Hydraulic manual pumps and electric pumps share similar hydraulic systems. A manual pump generates mechanical energy through human effort, while an electric pump is powered by electricity to drive hydraulic oil. So, which pump is better? In this article, TorcStark will compare and introduce them in the following aspects.
Definition Features Working Principles Applications
Now, let’s get started!
An electric pump, driven by electricity, consists of a pump body, lifting pipe, pump base, submersible motor (including cables), and a starting protection device. The pump body is the operational component of the submersible pump, composed of parts such as the inlet pipe, diversion shell, check valve, pump shaft, and impeller. The impeller can be fixed on the shaft in two ways.
A manual pump is a type of pump powered by human effort. A unidirectional manual oil pump is a small hydraulic pump station that converts manual mechanical energy into hydraulic energy. When used with matching cylinders and specialized tools, it can perform various operations such as lifting, bending, straightening, shearing, riveting, assembly, disassembly, and some construction and military tasks.
The lower part of the motor is equipped with a rubber pressure-regulating diaphragm. When the motor starts or stops, or when load changes cause pressure variations inside the motor, the internal pressure can be automatically adjusted by the rubber pressure-regulating diaphragm.
The electric pump adopts a centrifugal impeller, providing a high single-stage lift and a compact structure.
Ultra-high-pressure manual hydraulic pumps serve as a simple and convenient hydraulic power source widely used in various industries such as shipbuilding, coal mining machinery, petrochemicals, metallurgy, power generation, and heavy machinery. Its advantages, including small size, light weight, easy portability, and strong safety, are widely appreciated by users.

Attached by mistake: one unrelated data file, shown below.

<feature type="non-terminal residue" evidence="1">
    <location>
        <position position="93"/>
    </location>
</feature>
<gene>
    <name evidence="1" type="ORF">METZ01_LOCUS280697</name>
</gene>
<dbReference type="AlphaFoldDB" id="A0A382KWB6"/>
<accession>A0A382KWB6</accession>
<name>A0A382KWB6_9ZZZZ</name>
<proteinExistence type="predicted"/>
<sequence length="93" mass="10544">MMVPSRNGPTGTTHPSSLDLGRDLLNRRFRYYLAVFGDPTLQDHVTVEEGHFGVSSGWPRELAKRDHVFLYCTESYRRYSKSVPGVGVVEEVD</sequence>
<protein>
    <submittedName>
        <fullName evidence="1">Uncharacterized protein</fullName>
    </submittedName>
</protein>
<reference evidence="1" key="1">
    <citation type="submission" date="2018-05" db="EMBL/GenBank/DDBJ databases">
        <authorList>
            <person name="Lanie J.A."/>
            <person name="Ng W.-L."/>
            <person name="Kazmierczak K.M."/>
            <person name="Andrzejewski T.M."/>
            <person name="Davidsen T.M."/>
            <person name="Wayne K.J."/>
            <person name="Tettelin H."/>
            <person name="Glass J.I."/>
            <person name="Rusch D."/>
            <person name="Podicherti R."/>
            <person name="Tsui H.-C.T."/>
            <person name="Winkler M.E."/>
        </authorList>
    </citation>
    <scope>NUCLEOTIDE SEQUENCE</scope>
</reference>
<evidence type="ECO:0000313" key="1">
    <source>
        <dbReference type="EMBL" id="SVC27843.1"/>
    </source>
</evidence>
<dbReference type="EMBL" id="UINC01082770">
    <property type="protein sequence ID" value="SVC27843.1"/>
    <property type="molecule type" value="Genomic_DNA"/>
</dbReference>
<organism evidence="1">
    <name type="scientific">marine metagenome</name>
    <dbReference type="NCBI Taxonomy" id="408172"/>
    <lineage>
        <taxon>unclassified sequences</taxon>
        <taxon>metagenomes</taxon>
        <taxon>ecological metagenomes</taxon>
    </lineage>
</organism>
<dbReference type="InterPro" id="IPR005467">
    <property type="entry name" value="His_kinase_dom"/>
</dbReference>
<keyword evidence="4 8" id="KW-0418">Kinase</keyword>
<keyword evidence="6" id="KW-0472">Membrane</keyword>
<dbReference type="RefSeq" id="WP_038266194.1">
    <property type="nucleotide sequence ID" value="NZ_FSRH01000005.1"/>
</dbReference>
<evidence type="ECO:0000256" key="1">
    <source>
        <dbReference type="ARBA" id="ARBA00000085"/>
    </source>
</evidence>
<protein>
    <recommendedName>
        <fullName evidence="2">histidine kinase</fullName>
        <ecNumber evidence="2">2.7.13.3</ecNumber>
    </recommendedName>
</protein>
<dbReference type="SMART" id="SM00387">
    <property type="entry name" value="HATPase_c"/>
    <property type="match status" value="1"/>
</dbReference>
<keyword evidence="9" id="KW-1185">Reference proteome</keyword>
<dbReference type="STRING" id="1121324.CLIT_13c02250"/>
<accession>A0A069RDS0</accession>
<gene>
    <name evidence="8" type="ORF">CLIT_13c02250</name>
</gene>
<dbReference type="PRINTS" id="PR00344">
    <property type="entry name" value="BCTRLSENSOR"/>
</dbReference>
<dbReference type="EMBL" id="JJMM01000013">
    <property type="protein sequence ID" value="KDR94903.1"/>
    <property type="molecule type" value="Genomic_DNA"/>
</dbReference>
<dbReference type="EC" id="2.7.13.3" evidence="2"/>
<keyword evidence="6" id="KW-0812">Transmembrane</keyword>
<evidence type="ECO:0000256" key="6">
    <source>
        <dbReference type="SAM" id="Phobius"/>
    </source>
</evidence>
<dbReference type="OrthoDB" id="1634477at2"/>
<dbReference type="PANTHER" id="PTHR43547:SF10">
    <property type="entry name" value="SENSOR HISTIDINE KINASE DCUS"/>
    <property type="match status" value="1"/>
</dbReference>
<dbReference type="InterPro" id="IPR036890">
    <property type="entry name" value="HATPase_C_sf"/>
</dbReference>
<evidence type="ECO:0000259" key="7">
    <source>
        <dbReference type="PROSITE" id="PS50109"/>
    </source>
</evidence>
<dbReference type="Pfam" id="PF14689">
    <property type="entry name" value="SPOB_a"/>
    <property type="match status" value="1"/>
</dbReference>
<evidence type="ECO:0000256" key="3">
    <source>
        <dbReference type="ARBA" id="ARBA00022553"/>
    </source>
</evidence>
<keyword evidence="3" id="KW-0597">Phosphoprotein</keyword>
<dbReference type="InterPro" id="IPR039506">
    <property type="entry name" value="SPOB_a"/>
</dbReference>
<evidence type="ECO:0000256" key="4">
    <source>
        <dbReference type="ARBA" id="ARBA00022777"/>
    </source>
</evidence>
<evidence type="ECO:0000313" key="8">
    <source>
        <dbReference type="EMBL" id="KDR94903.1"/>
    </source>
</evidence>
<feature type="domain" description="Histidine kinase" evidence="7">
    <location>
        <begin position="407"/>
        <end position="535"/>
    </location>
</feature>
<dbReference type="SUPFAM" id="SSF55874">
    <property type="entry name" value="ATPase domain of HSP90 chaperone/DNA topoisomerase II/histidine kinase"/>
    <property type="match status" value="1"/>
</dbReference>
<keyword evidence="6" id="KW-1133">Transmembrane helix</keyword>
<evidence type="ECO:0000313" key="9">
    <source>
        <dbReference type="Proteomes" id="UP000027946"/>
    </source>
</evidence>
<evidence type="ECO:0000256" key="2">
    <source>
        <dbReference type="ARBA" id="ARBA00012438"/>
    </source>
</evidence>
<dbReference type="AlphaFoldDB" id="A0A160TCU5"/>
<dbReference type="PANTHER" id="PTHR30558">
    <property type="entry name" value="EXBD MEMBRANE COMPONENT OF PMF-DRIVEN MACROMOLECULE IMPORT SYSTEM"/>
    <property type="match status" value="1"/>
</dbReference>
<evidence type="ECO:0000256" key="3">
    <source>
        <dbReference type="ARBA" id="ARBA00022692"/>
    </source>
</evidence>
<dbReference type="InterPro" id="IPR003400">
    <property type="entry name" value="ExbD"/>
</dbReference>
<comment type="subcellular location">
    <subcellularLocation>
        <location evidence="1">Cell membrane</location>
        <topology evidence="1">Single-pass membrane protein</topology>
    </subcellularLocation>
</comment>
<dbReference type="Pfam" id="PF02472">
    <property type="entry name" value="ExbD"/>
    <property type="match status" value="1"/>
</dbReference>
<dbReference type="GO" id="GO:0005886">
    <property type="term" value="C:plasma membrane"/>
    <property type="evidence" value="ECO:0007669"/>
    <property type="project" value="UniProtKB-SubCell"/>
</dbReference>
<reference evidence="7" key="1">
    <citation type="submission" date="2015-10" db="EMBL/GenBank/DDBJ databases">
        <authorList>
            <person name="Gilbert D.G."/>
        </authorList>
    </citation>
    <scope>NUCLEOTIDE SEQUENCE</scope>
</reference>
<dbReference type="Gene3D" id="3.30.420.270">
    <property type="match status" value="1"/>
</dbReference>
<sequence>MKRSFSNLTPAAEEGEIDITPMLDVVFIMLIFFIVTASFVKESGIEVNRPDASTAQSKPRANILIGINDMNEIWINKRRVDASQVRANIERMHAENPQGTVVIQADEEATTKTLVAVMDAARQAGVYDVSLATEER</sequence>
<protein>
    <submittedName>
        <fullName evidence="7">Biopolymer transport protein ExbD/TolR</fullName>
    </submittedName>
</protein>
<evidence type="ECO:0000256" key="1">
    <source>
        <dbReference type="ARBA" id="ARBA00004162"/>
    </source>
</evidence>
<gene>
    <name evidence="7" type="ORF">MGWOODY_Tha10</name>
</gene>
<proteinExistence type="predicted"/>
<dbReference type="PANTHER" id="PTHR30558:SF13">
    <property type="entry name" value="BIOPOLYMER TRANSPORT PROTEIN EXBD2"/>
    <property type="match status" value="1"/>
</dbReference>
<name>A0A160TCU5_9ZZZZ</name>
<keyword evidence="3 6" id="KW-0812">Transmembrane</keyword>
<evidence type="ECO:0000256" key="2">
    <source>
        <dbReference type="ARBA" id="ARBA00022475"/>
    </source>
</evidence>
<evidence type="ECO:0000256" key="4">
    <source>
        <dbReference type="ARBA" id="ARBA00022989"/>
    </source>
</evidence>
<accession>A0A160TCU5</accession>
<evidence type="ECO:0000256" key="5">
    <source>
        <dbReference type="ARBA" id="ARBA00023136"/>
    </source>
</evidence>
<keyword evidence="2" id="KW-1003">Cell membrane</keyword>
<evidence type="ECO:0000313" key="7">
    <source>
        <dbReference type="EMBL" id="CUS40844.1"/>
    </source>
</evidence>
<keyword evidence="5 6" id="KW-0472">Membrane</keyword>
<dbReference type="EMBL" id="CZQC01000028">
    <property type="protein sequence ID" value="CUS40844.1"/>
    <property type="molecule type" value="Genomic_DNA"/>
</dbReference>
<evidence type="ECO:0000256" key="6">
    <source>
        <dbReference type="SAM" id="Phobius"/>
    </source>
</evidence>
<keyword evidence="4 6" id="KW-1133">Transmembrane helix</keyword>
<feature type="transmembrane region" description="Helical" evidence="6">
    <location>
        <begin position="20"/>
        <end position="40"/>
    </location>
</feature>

The impeller is installed inside the pump casing and securely fastened to the pump shaft, which is directly driven by the motor. The pump casing has a central liquid suction pipe. The liquid enters the pump through the bottom valve and suction pipe. The liquid discharge outlet on the pump casing is connected to the discharge pipe.
Before starting the pump, the pump casing is filled with the transported liquid. Once started, the impeller is driven to rotate at high speed by the shaft, causing the liquid between the blades to rotate as well. Under the action of centrifugal force, the liquid is thrown from the center of the impeller to the outer edge, gaining energy. It then rapidly leaves the impeller’s outer edge and enters the spiral-shaped pump casing.
In the casing, the liquid slows down due to the gradual expansion of the passage, and some of its kinetic energy is converted into static pressure energy. Finally, it flows into the discharge pipe with higher pressure, reaching the desired location. As the liquid flows from the center to the outer edge of the impeller, a certain vacuum is formed at the center of the impeller. Since the pressure above the liquid level in the reservoir is greater than the pressure at the pump inlet, the liquid is continuously pushed into the impeller.
As long as the impeller keeps turning, the liquid will be continuously sucked in and discharged.
The working principle of a manual hydraulic pump is based on manually transferring force to the pump body piston, compressing the fluid, and pushing it into the hydraulic system to complete hydraulic work. This type of pump is commonly used in small hydraulic systems where manual hydraulic power is required.
Currently, most manual pumps use a double-plunger design, providing high-flow output at low pressure and low-flow output at high pressure. However, when the pressure pump is in high-pressure output, the flow rate is too small, resulting in lower operational efficiency.